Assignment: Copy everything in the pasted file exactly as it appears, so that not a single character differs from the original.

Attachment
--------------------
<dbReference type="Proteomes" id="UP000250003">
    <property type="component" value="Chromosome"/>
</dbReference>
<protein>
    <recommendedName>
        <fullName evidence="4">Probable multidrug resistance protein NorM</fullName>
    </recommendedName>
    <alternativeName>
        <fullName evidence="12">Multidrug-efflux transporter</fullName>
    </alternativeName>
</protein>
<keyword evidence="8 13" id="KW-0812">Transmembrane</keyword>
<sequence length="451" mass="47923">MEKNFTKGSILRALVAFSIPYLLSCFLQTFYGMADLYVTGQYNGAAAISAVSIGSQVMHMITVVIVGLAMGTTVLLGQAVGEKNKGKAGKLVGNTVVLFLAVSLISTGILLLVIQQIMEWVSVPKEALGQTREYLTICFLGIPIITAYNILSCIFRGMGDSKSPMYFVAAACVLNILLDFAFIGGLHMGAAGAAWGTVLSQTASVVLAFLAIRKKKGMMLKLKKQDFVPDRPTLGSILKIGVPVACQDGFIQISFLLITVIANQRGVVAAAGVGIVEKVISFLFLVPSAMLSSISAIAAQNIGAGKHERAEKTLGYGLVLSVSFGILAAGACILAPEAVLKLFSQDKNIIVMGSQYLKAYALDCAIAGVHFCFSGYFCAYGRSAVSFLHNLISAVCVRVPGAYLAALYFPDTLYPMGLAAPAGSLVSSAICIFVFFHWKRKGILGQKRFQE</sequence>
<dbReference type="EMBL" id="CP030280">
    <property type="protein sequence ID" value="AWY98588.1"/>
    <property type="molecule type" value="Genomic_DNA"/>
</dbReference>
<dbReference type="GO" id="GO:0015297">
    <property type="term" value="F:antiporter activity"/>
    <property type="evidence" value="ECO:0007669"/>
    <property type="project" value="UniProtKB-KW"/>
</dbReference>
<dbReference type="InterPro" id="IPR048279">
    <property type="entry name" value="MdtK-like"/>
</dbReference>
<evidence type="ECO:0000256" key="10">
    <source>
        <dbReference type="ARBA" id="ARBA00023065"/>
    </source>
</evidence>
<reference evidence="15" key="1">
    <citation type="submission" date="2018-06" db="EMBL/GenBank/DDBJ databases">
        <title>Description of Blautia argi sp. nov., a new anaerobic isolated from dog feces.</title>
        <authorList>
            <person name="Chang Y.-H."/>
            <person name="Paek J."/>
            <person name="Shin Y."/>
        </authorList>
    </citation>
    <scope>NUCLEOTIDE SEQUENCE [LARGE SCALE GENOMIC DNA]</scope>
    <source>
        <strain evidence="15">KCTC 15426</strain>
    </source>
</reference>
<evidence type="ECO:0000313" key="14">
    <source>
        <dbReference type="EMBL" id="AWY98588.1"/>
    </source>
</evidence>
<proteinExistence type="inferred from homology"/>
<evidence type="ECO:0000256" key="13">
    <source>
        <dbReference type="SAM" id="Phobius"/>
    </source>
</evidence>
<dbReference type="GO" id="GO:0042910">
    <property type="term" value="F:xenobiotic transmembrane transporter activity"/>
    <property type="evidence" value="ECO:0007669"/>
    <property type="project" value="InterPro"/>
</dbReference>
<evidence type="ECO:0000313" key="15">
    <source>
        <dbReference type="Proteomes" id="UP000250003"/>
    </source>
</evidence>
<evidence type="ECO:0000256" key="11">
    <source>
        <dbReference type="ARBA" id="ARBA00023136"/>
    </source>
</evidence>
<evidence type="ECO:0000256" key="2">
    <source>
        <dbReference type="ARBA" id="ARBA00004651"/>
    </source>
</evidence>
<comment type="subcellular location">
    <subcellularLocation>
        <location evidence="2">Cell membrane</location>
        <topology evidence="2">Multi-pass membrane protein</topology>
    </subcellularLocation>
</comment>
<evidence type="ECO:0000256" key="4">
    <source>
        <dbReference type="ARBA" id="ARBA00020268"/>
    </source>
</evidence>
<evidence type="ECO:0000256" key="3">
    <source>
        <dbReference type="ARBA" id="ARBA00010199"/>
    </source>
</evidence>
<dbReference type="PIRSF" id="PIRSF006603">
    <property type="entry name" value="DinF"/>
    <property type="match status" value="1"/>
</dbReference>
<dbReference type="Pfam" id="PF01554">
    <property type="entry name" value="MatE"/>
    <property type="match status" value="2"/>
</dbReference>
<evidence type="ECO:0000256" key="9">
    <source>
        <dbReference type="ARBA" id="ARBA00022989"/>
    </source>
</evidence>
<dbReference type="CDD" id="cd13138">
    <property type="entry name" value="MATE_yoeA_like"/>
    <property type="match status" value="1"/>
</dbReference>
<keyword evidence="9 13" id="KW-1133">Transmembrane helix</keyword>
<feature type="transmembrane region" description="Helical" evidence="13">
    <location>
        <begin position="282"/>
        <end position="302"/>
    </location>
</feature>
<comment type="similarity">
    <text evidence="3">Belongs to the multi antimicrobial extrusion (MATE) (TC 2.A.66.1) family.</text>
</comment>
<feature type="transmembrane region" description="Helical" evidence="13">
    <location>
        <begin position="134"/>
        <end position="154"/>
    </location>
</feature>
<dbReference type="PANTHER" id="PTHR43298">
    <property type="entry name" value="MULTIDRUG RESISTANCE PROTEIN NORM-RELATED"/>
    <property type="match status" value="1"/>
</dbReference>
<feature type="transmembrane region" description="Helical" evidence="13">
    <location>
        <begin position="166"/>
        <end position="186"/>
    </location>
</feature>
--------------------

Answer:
<dbReference type="Proteomes" id="UP000250003">
    <property type="component" value="Chromosome"/>
</dbReference>
<protein>
    <recommendedName>
        <fullName evidence="4">Probable multidrug resistance protein NorM</fullName>
    </recommendedName>
    <alternativeName>
        <fullName evidence="12">Multidrug-efflux transporter</fullName>
    </alternativeName>
</protein>
<keyword evidence="8 13" id="KW-0812">Transmembrane</keyword>
<sequence length="451" mass="47923">MEKNFTKGSILRALVAFSIPYLLSCFLQTFYGMADLYVTGQYNGAAAISAVSIGSQVMHMITVVIVGLAMGTTVLLGQAVGEKNKGKAGKLVGNTVVLFLAVSLISTGILLLVIQQIMEWVSVPKEALGQTREYLTICFLGIPIITAYNILSCIFRGMGDSKSPMYFVAAACVLNILLDFAFIGGLHMGAAGAAWGTVLSQTASVVLAFLAIRKKKGMMLKLKKQDFVPDRPTLGSILKIGVPVACQDGFIQISFLLITVIANQRGVVAAAGVGIVEKVISFLFLVPSAMLSSISAIAAQNIGAGKHERAEKTLGYGLVLSVSFGILAAGACILAPEAVLKLFSQDKNIIVMGSQYLKAYALDCAIAGVHFCFSGYFCAYGRSAVSFLHNLISAVCVRVPGAYLAALYFPDTLYPMGLAAPAGSLVSSAICIFVFFHWKRKGILGQKRFQE</sequence>
<dbReference type="EMBL" id="CP030280">
    <property type="protein sequence ID" value="AWY98588.1"/>
    <property type="molecule type" value="Genomic_DNA"/>
</dbReference>
<dbReference type="GO" id="GO:0015297">
    <property type="term" value="F:antiporter activity"/>
    <property type="evidence" value="ECO:0007669"/>
    <property type="project" value="UniProtKB-KW"/>
</dbReference>
<dbReference type="InterPro" id="IPR048279">
    <property type="entry name" value="MdtK-like"/>
</dbReference>
<evidence type="ECO:0000256" key="10">
    <source>
        <dbReference type="ARBA" id="ARBA00023065"/>
    </source>
</evidence>
<reference evidence="15" key="1">
    <citation type="submission" date="2018-06" db="EMBL/GenBank/DDBJ databases">
        <title>Description of Blautia argi sp. nov., a new anaerobic isolated from dog feces.</title>
        <authorList>
            <person name="Chang Y.-H."/>
            <person name="Paek J."/>
            <person name="Shin Y."/>
        </authorList>
    </citation>
    <scope>NUCLEOTIDE SEQUENCE [LARGE SCALE GENOMIC DNA]</scope>
    <source>
        <strain evidence="15">KCTC 15426</strain>
    </source>
</reference>
<evidence type="ECO:0000313" key="14">
    <source>
        <dbReference type="EMBL" id="AWY98588.1"/>
    </source>
</evidence>
<proteinExistence type="inferred from homology"/>
<evidence type="ECO:0000256" key="13">
    <source>
        <dbReference type="SAM" id="Phobius"/>
    </source>
</evidence>
<dbReference type="GO" id="GO:0042910">
    <property type="term" value="F:xenobiotic transmembrane transporter activity"/>
    <property type="evidence" value="ECO:0007669"/>
    <property type="project" value="InterPro"/>
</dbReference>
<evidence type="ECO:0000313" key="15">
    <source>
        <dbReference type="Proteomes" id="UP000250003"/>
    </source>
</evidence>
<evidence type="ECO:0000256" key="11">
    <source>
        <dbReference type="ARBA" id="ARBA00023136"/>
    </source>
</evidence>
<evidence type="ECO:0000256" key="2">
    <source>
        <dbReference type="ARBA" id="ARBA00004651"/>
    </source>
</evidence>
<comment type="subcellular location">
    <subcellularLocation>
        <location evidence="2">Cell membrane</location>
        <topology evidence="2">Multi-pass membrane protein</topology>
    </subcellularLocation>
</comment>
<evidence type="ECO:0000256" key="4">
    <source>
        <dbReference type="ARBA" id="ARBA00020268"/>
    </source>
</evidence>
<evidence type="ECO:0000256" key="3">
    <source>
        <dbReference type="ARBA" id="ARBA00010199"/>
    </source>
</evidence>
<dbReference type="PIRSF" id="PIRSF006603">
    <property type="entry name" value="DinF"/>
    <property type="match status" value="1"/>
</dbReference>
<dbReference type="Pfam" id="PF01554">
    <property type="entry name" value="MatE"/>
    <property type="match status" value="2"/>
</dbReference>
<evidence type="ECO:0000256" key="9">
    <source>
        <dbReference type="ARBA" id="ARBA00022989"/>
    </source>
</evidence>
<dbReference type="CDD" id="cd13138">
    <property type="entry name" value="MATE_yoeA_like"/>
    <property type="match status" value="1"/>
</dbReference>
<keyword evidence="9 13" id="KW-1133">Transmembrane helix</keyword>
<feature type="transmembrane region" description="Helical" evidence="13">
    <location>
        <begin position="282"/>
        <end position="302"/>
    </location>
</feature>
<comment type="similarity">
    <text evidence="3">Belongs to the multi antimicrobial extrusion (MATE) (TC 2.A.66.1) family.</text>
</comment>
<feature type="transmembrane region" description="Helical" evidence="13">
    <location>
        <begin position="134"/>
        <end position="154"/>
    </location>
</feature>
<dbReference type="PANTHER" id="PTHR43298">
    <property type="entry name" value="MULTIDRUG RESISTANCE PROTEIN NORM-RELATED"/>
    <property type="match status" value="1"/>
</dbReference>
<feature type="transmembrane region" description="Helical" evidence="13">
    <location>
        <begin position="166"/>
        <end position="186"/>
    </location>
</feature>